Here’s the chart for extreme days of volatility, when the Dow Jones moves 2% or more from a previous day’s close.  As with NYSE extreme days of market breadth, extreme days of market volatility appear as common market events in the chart below.  But of the 31,368 NYSE trading sessions plotted only 1,800 saw the Dow Jones move more than (+/-) 2% from a previous day’s close.  Also, as with days of extreme market breadth, days of extreme market volatility tend to cluster during bear markets.

Note: the biggest Dow Jones daily advances occurred during massive-deflationary bear markets when Mr Bear does his best to bait the unwary back into the market.


To make better sense of the data plotted above I have a running 200 day count (200 count) of Dow Jones 2% days plotted below.  It’s a historical fact that every major spike in days of extreme volatility seen below occurred AFTER the creation of the US Federal Reserve in 1913.

Almost without fail, whenever the Dow Jones’ 200 count rises up above 10 in the chart below, a bear market has already begun.  The only real exception to this was the April 1942 bear market bottom.  After two massive bear markets during the 1930s and five months after entering WWII, few Americans still gave a damn about the stock market in April 1942.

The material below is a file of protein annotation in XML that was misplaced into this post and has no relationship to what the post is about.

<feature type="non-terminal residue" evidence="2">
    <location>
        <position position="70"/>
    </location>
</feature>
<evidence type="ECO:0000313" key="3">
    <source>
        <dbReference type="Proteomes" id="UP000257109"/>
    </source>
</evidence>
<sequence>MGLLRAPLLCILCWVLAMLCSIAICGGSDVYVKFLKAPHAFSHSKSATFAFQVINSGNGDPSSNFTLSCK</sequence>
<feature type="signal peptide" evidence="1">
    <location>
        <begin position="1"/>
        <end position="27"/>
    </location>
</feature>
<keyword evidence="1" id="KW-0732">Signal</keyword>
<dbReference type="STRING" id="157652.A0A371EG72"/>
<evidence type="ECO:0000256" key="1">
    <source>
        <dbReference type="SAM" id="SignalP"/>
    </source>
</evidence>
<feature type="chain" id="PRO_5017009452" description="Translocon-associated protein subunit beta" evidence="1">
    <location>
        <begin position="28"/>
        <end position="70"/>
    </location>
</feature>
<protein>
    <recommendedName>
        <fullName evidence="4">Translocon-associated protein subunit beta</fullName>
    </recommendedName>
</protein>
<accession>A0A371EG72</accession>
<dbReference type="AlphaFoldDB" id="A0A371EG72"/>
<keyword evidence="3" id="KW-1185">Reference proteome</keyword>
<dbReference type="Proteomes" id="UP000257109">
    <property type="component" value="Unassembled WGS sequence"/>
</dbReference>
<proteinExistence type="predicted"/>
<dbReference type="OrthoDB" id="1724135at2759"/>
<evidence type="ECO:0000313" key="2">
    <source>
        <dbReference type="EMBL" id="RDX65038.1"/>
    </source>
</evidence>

Currently the 200 count is only at 6.  But if market history is any guide, seeing the 200 count at 6 virtually guarantees it will soon be above 10 and that’s never good for the bulls.

Note: the Red line marking the termination of the Bretton Woods $35 an ounce gold peg.

Once freed from the discipline of the gold standard, it didn’t take long for the “policy makers” to begin inflating bubbles in the stock market, which always attracts the attention of Mr Bear.


I plotted the Dow Jones (Red Plot) along with its 200 count (Blue Plot) below.

The point this chart makes is that whenever the Dow Jones begins to see frequent days of extreme volatility (moves of 2% or more from a previous day’s close, UP or DOWN) the market has entered a period of deflation.

Looking at the trend lines I placed on the Dow Jones, we shouldn’t discount the possibility the Dow Jones will drop below 5000 before the Dow’s 200 count ultimately peaks.


I also track a running 8 day count of Dow Jones days of extreme volatility (Red Plot), which I’ve charted along with a Dow Jones BEV plot in the chart below.

Currently the 8 count is at 5.

Looking over the past 2 decades in the charts above and below, we should anticipate more Dow Jones 2% days piling up in the 8 & 200 counts as the market continues to see deeper market declines.


The point we should take from studying days of extreme market breadth (NYSE 70% A-D Days) and days of extreme market volatility (Dow Jones 2% Days) is that when they occur in bull markets they are isolated events sometimes separated by many years.